Lives of the fellows

Charles Hewitt Miller

b.17 May 1875 d.29 August 1939
CBE BA Cantab(1897) MA MD MRCS FRCP(1916)

Charles Miller was born at Eccles, Lancashire, the son of Charles James Miller of Manchester. From Rugby he went up to Trinity College, Cambridge, to read natural sciences and, having taken his B.A. degree in 1897, he studied medicine at the London Hospital. Qualifying in 1901, he passed through the usual resident appointments in the Hospital and acted as director of its pathological institute from 1905 to 1907. He became assistant physician to the Victoria Hospital for Children in 1906, to the Metropolitan Hospital in 1909, to the Brompton Hospital in 1912, and to the London Hospital in 1913. During the War of 1914-1918 he served first in a hospital attached to Netley and then as a consulting physician to the British Expeditionary Force, with the rank of colonel, receiving the C.B.E. on demobilisation. He delivered the Goulstonian Lectures at the Royal College of Physicians in 1917. In 1920 he took charge of the new medical professorial unit at the London Hospital. Resigning this position in 1924, he started afresh in Exeter, becoming firstly assistant physician, and then physician, to the Royal Devon and Exeter Hospital. An attack of coronary thrombosis obliged him to give up his busy practice in 1929. But some eighteen months later he resumed work, on a reduced scale, in London, and in 1937 he was able to accept an invitation to become senior physician to University College Hospital, where a succession of retirements had left the consulting staff short of experienced men. Miller was a sound clinician who lived up to the high standards that he exacted from his students and subordinates. Rugby football in his younger days, and later salmon-fishing and skiing, were among his favourite recreations. He married in 1908 Phyllis, daughter of Percy Tarbutt, and had two daughters. He died at his home near Maidenhead.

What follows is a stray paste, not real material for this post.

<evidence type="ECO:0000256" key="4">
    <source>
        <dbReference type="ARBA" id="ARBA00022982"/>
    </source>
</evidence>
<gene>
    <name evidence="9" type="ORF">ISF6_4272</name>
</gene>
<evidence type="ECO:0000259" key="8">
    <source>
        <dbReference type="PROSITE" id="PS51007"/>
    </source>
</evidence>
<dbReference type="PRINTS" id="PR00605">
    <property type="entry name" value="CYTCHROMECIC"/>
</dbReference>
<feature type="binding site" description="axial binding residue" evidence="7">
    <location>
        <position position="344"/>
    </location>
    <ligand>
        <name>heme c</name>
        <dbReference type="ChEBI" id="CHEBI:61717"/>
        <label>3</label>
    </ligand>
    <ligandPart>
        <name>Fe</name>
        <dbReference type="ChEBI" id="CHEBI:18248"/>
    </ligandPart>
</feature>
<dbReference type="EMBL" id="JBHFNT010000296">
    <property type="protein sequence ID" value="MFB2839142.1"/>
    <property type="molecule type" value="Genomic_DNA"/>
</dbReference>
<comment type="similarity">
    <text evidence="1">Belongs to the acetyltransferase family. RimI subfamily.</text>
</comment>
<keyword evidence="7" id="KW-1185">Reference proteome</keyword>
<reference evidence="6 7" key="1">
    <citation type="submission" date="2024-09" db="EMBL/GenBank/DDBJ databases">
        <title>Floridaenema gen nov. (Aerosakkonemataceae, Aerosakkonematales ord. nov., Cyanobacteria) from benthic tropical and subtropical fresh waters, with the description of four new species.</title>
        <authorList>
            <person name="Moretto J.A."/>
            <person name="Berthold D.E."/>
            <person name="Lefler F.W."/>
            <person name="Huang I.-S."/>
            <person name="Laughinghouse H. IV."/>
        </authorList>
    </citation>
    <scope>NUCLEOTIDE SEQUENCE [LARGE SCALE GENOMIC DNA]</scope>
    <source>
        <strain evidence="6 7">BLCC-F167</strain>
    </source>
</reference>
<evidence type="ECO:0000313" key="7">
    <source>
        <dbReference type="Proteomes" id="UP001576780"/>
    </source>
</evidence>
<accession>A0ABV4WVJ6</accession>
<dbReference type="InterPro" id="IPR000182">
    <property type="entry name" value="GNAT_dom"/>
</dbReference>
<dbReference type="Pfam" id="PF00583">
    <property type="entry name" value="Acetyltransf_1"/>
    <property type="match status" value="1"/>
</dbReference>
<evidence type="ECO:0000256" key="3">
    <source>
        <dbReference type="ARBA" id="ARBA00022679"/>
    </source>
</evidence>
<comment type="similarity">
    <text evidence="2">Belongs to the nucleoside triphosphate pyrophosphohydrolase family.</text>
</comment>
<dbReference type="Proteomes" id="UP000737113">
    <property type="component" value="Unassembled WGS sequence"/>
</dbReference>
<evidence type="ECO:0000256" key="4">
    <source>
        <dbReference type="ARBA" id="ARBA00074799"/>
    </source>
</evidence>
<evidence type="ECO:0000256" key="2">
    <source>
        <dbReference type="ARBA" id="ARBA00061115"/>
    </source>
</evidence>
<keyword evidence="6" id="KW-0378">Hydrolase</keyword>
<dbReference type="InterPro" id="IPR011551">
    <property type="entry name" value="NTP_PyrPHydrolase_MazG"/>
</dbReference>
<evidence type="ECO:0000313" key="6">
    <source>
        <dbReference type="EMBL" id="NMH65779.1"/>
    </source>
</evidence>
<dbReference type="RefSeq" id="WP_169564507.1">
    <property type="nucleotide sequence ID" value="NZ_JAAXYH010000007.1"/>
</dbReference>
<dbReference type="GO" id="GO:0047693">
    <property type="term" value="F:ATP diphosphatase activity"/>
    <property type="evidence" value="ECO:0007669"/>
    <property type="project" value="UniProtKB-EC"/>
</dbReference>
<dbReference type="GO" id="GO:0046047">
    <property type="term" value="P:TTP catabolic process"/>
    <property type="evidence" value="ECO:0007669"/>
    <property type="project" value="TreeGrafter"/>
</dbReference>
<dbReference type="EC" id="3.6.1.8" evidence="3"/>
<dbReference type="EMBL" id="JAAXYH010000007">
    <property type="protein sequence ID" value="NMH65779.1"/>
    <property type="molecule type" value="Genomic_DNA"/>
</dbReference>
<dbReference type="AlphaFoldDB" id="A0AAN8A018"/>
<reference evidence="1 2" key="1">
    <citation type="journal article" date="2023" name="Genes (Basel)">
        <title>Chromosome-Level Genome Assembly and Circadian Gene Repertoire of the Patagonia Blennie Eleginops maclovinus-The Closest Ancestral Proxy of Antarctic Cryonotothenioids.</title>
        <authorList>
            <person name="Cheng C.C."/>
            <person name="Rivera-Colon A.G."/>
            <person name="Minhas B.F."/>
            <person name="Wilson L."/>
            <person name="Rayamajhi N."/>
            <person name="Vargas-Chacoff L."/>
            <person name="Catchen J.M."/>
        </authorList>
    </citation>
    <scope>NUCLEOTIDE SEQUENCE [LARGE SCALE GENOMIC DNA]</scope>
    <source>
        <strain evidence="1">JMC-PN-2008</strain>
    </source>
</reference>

G H Brown

[Lancet, 1939; B.M.J., 1939]

(Volume IV, page 549)

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